There are things that I just buy without a second thought, this was one of them. While I have no idea how to make it all work it can't be that hard. Just watch the video and see what you think.


A simple processor, motor and voice. That is all you need. Check it out.
I wonder if you could alter the programming to tell you if it was indoor or outdoor recess. So many ideas to help introduce the students to IoT (internet of things).

Tuesday, December 5, 2017

The lesson in the leaves. (STEM is everywhere.)


In the Marines we had this corporal who had us play these memory games. What he was helping us do was become hyper vigilant of our surroundings and commit to memory what we saw. I wasn't so sure it was working at first but then slowly I began to take notice of things I normally would have ignored. The lessons he taught us started to change how I saw my surroundings.

This past summer I had a similar experience which opened my eyes to things that once went unnoticed. A handful of us participated in the STEM TQ program which put us on the path to becoming STEM capable learners. One of the big ideas was to see STEM everywhere, from a ball point pen to why water ponds on the parking lot.

Today I had two experiences that made me stop and wonder. How is what I am seeing STEM?

I left Truman and saw this leaf tornado. The red boxes highlight some of the leaves that suddenly started spinning almost out of nowhere. Was it due to the shape of the building? Was it two weather fronts suddenly colliding right in front of me? So many question from this chance encounter.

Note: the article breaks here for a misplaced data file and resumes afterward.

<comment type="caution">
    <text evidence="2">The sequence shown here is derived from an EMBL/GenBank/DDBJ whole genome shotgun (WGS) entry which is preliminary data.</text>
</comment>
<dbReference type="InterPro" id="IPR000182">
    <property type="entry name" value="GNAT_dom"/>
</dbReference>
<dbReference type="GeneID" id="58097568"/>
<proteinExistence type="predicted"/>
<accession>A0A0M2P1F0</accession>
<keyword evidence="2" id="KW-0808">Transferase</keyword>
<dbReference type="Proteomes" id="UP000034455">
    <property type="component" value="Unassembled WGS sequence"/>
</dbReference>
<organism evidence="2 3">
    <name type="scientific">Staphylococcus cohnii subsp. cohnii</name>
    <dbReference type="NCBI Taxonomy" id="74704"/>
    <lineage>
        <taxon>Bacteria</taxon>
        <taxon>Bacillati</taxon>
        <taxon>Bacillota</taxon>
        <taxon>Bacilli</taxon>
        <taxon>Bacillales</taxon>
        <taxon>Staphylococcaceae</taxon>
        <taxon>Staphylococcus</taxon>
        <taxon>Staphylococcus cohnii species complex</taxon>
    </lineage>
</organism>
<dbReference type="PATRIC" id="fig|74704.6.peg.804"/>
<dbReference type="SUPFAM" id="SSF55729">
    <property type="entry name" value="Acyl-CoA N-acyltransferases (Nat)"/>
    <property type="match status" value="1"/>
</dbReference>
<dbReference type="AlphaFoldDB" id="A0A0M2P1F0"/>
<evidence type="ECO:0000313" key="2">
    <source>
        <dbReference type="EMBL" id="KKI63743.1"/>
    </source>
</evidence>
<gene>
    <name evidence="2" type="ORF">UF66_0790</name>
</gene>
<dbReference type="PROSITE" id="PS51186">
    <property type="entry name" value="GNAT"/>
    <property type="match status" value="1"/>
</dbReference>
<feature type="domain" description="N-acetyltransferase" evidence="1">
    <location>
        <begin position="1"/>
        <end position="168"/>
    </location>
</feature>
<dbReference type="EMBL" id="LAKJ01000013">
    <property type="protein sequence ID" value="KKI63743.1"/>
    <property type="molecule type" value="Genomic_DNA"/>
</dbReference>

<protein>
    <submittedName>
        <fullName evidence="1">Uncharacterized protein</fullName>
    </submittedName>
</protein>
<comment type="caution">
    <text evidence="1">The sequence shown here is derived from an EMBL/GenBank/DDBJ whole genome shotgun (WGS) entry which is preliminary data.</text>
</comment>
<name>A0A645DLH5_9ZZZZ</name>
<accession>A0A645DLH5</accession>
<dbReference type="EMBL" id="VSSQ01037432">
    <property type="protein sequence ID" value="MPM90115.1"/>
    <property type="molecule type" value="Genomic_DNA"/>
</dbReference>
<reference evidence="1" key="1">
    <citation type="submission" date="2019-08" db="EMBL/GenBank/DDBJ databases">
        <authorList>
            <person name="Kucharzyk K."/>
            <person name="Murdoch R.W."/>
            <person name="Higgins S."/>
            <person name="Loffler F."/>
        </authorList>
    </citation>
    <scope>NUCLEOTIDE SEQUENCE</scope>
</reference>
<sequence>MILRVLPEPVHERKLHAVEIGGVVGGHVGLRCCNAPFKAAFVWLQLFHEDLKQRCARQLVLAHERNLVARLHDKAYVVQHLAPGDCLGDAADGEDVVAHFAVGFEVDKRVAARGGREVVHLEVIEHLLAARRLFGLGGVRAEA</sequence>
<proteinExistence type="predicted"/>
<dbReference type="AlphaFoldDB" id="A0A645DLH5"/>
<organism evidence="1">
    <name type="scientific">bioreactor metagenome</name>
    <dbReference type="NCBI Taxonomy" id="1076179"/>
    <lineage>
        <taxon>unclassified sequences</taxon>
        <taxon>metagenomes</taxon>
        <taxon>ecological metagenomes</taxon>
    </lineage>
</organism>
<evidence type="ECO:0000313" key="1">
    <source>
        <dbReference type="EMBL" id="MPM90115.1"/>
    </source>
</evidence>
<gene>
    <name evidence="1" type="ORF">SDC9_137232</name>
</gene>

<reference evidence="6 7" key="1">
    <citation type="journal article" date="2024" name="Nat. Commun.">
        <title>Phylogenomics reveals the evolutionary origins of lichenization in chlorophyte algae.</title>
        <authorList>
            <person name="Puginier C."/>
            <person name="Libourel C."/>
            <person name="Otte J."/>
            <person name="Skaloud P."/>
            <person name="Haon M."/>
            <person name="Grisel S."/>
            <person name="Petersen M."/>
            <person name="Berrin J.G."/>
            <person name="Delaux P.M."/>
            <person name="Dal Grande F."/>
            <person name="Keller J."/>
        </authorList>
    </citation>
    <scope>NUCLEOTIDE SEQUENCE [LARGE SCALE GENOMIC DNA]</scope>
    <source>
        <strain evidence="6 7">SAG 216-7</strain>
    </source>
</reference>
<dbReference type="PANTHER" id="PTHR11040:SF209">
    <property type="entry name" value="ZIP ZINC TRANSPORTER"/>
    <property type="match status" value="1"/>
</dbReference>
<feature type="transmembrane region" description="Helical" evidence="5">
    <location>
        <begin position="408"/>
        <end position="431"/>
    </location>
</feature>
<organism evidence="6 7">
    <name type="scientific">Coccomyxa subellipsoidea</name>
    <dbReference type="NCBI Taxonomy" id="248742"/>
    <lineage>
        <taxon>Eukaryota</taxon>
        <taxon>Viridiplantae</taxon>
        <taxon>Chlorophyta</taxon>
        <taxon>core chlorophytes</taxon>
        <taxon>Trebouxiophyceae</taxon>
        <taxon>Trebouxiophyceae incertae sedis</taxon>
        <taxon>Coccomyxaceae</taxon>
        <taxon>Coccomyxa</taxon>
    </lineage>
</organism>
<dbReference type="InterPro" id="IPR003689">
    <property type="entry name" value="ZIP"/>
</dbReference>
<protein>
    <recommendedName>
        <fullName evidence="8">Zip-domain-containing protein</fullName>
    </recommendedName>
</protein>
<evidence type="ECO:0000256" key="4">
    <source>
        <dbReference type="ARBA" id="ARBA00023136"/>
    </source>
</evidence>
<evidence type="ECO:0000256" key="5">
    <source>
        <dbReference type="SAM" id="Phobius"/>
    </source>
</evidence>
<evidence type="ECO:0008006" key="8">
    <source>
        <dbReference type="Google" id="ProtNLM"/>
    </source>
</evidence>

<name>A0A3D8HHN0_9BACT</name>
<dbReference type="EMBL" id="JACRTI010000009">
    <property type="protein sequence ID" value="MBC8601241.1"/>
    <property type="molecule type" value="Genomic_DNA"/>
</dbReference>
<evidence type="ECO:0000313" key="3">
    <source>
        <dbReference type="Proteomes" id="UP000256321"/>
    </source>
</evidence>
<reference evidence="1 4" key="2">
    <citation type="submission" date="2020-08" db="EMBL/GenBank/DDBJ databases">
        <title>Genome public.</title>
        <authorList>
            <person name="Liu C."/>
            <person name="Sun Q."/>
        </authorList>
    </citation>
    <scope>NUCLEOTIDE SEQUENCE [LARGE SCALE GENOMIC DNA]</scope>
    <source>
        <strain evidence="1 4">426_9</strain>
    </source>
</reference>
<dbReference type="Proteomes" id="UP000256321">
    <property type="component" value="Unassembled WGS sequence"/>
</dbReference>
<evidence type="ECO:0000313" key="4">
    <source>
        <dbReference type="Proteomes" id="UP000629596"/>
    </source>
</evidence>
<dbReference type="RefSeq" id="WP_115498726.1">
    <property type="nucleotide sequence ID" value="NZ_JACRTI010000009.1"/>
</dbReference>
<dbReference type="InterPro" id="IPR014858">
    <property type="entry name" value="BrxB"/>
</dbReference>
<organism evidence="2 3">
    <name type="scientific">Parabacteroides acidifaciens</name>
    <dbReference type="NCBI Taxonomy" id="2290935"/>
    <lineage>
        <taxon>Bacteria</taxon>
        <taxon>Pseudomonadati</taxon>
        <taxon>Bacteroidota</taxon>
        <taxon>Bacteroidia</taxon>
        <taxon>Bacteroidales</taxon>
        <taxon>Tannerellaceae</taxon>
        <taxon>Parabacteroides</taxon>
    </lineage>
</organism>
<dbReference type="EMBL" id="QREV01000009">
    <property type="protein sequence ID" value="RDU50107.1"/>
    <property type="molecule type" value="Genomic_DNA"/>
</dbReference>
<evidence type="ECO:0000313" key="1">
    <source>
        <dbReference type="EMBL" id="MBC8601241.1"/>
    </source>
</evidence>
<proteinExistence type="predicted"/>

When we left the house today the lawn was free of leaves and when we arrived home we found this odd assortment on the lawn. Leaves were only on one part of the lawn leaving the other part free of debris. The new pile of leaves had a strange curve to it. How is something like that formed? Was it a fluke or if we walked down the block we could see similar patterns?

The idea isn't always to answer these questions but it is to start to question. Without Googling or YouTubing we could spend a chunk of time investigating and wondering. These wondering could lead us to thinking about how sand or snow piles up when the winds blow. That idea could lead us to talk about the currents deep within the ocean. There is no end to where these simple STEM questions could lead.

What have you seen today that is STEM?  How could you take that one thing and start your kids questioning and wondering?

Monday, December 4, 2017